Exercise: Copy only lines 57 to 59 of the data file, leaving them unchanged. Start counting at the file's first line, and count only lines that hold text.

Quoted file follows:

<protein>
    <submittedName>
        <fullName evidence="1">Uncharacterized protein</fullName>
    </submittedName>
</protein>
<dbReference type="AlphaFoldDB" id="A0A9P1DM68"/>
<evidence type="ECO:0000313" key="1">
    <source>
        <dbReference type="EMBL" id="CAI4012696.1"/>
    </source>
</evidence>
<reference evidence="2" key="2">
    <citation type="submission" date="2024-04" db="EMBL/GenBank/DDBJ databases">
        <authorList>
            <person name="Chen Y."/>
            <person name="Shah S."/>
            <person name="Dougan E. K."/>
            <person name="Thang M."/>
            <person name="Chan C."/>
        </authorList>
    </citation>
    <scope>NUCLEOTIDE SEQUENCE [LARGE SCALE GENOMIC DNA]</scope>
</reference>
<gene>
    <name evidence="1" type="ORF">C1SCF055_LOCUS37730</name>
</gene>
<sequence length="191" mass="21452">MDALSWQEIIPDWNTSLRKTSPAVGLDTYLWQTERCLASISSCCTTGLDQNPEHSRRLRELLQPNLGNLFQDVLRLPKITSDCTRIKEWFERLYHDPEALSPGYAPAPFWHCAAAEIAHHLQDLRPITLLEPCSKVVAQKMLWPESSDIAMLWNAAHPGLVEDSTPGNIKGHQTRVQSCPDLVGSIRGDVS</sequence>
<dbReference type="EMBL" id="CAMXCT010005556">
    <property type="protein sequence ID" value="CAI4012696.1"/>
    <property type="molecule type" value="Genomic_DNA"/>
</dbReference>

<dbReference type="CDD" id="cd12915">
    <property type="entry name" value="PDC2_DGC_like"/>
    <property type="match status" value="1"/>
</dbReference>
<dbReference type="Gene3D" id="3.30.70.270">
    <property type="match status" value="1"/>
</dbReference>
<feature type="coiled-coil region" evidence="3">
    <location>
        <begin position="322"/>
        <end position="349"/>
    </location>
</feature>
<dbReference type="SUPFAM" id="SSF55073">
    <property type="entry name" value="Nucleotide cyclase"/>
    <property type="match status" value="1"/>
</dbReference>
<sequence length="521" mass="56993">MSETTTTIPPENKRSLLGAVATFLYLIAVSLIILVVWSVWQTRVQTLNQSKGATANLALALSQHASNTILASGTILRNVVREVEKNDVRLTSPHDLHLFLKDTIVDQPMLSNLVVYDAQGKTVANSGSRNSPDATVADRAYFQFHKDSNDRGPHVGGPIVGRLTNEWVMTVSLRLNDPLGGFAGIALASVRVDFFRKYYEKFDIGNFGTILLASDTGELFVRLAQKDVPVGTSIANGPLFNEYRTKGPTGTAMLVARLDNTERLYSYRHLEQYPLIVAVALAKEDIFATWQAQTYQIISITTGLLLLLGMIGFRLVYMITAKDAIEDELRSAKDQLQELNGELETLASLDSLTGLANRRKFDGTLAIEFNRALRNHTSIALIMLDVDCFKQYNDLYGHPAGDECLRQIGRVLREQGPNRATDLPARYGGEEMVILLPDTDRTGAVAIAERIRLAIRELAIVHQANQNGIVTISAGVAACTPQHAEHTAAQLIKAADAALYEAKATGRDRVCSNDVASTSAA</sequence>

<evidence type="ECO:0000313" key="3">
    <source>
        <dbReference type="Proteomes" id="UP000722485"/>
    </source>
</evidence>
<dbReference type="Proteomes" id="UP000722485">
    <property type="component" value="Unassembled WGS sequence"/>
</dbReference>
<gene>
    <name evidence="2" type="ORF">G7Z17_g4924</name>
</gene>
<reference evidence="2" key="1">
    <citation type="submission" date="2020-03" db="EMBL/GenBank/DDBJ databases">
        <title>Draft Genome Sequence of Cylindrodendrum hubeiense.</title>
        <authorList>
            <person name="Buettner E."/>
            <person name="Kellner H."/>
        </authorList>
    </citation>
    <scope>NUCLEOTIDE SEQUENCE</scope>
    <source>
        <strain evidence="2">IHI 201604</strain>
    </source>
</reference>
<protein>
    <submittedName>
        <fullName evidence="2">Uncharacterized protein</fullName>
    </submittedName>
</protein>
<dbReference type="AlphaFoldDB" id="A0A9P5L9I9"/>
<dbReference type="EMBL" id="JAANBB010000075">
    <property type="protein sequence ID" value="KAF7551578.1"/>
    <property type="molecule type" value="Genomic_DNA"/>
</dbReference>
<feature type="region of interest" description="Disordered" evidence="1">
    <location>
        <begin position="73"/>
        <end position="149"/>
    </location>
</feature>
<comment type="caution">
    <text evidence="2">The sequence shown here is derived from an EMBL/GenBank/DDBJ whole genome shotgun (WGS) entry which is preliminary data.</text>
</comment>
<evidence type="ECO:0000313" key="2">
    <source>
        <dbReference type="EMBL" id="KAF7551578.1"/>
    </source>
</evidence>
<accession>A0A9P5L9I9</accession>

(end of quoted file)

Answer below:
</dbReference>
<gene>
    <name evidence="2" type="ORF">G7Z17_g4924</name>